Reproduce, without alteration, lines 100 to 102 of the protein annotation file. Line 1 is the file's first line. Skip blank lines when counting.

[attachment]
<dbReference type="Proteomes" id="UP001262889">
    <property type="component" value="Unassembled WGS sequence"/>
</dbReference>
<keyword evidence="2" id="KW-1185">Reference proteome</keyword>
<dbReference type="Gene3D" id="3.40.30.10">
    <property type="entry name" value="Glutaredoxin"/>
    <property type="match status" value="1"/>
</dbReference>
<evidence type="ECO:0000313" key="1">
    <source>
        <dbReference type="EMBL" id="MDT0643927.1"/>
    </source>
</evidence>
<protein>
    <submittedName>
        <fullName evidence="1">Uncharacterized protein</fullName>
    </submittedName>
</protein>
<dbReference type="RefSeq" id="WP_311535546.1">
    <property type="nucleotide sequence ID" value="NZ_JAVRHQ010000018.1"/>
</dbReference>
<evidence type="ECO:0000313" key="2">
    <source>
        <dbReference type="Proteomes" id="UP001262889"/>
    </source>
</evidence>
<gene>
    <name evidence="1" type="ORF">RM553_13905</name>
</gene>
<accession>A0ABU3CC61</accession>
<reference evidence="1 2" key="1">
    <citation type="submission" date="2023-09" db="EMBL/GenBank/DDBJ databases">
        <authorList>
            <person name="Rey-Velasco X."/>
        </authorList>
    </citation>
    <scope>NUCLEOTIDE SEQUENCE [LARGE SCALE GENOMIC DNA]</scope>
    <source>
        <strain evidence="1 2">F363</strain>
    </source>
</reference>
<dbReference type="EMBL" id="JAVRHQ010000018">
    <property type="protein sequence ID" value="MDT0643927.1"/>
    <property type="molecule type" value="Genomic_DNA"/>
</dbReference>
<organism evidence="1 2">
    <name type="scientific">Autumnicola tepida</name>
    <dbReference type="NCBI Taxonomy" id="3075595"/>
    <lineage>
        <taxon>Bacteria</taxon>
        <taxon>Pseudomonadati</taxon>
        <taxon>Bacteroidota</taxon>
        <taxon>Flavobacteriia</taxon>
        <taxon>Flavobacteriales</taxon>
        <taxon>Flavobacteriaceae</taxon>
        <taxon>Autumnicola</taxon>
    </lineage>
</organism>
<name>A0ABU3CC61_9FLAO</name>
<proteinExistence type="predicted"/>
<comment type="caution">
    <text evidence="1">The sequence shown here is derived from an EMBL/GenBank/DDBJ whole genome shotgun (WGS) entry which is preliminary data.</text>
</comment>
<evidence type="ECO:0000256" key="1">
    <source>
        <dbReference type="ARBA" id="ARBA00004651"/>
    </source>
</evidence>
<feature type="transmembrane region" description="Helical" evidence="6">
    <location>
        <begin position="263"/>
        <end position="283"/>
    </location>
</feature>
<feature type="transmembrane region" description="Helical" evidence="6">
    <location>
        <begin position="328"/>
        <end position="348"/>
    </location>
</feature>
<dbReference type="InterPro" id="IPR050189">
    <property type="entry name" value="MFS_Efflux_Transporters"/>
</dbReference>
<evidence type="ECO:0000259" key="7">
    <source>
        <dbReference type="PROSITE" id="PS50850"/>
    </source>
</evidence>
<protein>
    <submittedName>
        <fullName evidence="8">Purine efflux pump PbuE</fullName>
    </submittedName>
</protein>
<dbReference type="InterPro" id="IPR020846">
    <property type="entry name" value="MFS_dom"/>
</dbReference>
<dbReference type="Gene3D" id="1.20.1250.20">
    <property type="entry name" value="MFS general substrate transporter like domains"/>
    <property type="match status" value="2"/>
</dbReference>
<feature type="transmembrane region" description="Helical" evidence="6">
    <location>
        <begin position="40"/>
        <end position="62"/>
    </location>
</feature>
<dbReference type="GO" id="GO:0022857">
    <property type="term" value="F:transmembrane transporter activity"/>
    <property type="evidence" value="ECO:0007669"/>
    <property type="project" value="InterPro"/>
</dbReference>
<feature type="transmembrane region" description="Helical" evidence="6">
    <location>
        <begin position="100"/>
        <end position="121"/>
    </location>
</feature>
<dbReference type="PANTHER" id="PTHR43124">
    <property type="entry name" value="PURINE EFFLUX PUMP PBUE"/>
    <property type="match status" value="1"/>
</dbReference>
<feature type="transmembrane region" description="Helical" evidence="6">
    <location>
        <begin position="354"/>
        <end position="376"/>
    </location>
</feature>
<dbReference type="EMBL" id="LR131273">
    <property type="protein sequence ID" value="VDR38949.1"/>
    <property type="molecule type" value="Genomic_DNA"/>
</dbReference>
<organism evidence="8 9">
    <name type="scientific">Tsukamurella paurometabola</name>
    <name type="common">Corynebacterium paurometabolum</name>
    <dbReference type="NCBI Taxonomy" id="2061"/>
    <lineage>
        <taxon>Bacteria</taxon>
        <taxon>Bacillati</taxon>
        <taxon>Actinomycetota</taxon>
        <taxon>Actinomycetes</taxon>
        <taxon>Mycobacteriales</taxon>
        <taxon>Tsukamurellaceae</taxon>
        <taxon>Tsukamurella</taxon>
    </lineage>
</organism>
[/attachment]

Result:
</dbReference>
<feature type="transmembrane region" description="Helical" evidence="6">
    <location>